Sophos Acquires Capsule8, Adding Linux Security to ACE

Linux has become the dominant operating system for server workloads.

Edward Gately, Senior News Editor

July 8, 2021

3 Min Read
Word Linux on a digital background

Sophos has acquired Capsule8 to bring Linux server and cloud container security to its Adaptive Cybersecurity Ecosystem (ACE).

Capsule8 provides runtime visibility, detection and response for Linux production servers and containers covering on-premises and cloud workloads. Linux has become the dominant operating system for server workloads.

Adversaries use compromised Linux servers as cryptomining botnets or as a high-end infrastructure for launching attacks on other platforms. Those attacks include hosting malicious websites or sending malicious emails. Given that Linux servers often hold valuable data, attackers also target them for data theft and ransomware.

The Sophos ACE platform leverages automation and human operators to help businesses stay ahead of attackers.

Keep up with the latest channel-impacting mergers and acquisitions in our M&A roundup.

Sophos will also feature Capsule8 technology in its extended detection and response (XDR) solutions, Intercept X server protection products, and Sophos Managed Threat Response (MTR) and Rapid Response services.

Sophos expects to begin early access programs with its products and services leveraging the Capsule8 technology later this fiscal year.

Capsule8’s design is ideal for Linux servers, especially those used for high-scale workloads, production infrastructure and storing critical business data, Sophos said. It didn’t say how much it paid for Capsule8.

Additional Partner Sales Opportunities

Dan Schiappa is Sophos’ chief product officer.


Sophos’ Dan Schiappa

“Sophos’ acquisition of Capsule8 is important for partners because it means they can additionally target customers that are looking for a high-performance, low-impact Linux offering for high-value workloads,” he said. “Partners can also sell to customers who want a single vendor for both end-user compute and server workloads across both Windows and Linux. With the types of targeted Linux attacks and massive migration to the cloud, organizations need the type of protection and detection Capsule8 will bring to Sophos’ ACE, and portfolio of products and services. This means having security across all platforms, and they are constantly sharing intelligence to prevent cyberattacks.”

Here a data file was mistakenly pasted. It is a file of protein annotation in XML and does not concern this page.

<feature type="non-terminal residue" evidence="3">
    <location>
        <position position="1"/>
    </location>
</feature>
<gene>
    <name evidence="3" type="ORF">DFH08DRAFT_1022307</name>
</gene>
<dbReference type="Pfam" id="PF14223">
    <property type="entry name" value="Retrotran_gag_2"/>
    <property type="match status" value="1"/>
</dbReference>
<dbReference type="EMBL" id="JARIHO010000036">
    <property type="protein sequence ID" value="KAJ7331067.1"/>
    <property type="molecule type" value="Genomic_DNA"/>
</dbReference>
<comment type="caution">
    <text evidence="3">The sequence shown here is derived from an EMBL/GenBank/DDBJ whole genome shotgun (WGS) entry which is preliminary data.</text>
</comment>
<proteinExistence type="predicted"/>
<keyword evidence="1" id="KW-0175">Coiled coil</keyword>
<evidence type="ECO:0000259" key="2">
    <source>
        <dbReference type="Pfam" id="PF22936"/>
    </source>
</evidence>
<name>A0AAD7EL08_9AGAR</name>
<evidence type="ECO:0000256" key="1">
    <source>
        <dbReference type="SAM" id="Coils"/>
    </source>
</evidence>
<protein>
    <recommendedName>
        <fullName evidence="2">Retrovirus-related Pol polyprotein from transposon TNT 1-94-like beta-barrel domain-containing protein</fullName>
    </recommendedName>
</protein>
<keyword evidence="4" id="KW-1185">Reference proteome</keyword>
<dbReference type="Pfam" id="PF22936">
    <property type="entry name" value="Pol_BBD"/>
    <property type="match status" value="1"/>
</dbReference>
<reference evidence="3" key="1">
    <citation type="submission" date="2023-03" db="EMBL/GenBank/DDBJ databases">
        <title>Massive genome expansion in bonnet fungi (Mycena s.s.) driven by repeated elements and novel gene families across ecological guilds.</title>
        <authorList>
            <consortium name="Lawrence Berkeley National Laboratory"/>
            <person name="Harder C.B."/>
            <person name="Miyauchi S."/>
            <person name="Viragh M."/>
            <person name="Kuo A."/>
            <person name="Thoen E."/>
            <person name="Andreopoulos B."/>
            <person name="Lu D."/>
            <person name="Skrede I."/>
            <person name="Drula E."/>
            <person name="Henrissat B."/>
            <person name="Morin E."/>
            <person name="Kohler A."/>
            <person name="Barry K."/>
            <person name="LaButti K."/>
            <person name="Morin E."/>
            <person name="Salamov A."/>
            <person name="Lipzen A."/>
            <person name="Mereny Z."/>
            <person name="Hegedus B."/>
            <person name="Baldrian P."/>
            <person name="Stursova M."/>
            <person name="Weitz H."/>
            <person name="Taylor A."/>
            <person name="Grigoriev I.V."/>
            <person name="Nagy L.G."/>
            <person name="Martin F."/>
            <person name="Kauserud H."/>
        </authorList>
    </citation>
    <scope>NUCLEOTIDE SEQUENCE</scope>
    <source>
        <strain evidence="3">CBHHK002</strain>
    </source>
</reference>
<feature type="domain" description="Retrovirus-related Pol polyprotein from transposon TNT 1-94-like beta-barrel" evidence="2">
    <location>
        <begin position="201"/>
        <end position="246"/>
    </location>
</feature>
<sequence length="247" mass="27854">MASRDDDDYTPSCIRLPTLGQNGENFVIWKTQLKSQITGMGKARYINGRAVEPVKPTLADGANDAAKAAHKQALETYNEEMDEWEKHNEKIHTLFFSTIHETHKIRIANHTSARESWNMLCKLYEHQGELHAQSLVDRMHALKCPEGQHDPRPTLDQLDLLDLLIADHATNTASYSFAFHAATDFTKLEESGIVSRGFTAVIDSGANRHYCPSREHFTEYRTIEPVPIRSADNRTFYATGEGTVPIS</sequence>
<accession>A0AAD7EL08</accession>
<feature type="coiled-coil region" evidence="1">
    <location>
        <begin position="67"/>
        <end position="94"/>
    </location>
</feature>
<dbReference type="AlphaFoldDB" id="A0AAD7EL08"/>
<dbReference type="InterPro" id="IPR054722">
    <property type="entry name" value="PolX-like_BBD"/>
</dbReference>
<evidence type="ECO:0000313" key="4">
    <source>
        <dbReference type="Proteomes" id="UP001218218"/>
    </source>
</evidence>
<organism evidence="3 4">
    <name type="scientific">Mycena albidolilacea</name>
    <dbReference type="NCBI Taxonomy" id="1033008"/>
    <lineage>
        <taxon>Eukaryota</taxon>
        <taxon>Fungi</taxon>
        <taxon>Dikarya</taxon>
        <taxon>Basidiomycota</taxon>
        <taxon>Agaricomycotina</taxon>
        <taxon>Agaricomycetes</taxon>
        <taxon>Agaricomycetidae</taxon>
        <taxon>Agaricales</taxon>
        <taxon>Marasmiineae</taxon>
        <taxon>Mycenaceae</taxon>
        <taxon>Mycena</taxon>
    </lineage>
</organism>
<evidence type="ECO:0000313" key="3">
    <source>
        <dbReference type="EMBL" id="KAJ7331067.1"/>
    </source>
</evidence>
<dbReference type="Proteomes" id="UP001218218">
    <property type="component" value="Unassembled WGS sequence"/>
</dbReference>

This acquisition gives Sophos and its partners a competitive advantage, Schiappa said. That’s because Sophos is now “one of the only vendors that can provide this level of defense-in-depth that adds much needed Linux server security with a complete portfolio of end-to-end solutions, and managed detection and response services.”

“Attackers are changing and moving so quickly, as seen with the recent Kaseya ransomware attack, that all types of businesses need to make security a priority regardless of size, type and operating platform,” he said.

Customers’ Evolving Needs

The Sophos and Capsule8 acquisition helps partners better meet customers’ evolving cybersecurity needs, Schiappa said.

“This is due to the base that Sophos already has in place with its Intercept X, Intercept X for Windows Server Protection, XDR solutions, data lake, new Sophos Firewall, and Managed Threat Response and Rapid Response,” he said. “The industry as a whole needs stronger Linux security, and Capsule8 specializes in this technology. As cyberattackers up their game, so too are security vendors, and with Capsule8 we are further advancing defenses.”

Capsule8 partners will have the benefit of working with a “world-class, channel-first global cybersecurity leader,” Schiappa said.

“Training, education, threat intelligence from our SophosLabs and managed threat response teams, an advanced next-gen portfolio, including Intercept X, all of these things that make Sophos a leader will be in the hands of Capsule8’s partners to help them better protect existing customers and generate new ones,” he said.

John Viega is Capsule8’s CEO.

“We provide security teams with the crucial visibility they need to protect Linux production infrastructure against unwanted behavior, while at the same time addressing cost, performance and reliability concerns,” he said. “We’ve innovated new approaches to deliver runtime security in a much safer and more cost-effective way than anyone else in the industry. With Capsule8’s technology, organizations are no longer forced to choose between system stability and security risk. Given the growth and mission-critical nature of Linux environments, and the fast-changing, targeted threat landscape, organizations must be confident that their Linux environments are both performant and secure.”

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About the Author(s)

Edward Gately

Senior News Editor, Channel Futures

As news editor, Edward Gately covers cybersecurity, new channel programs and program changes, M&A and other IT channel trends. Prior to Informa, he spent 26 years as a newspaper journalist in Texas, Louisiana and Arizona.

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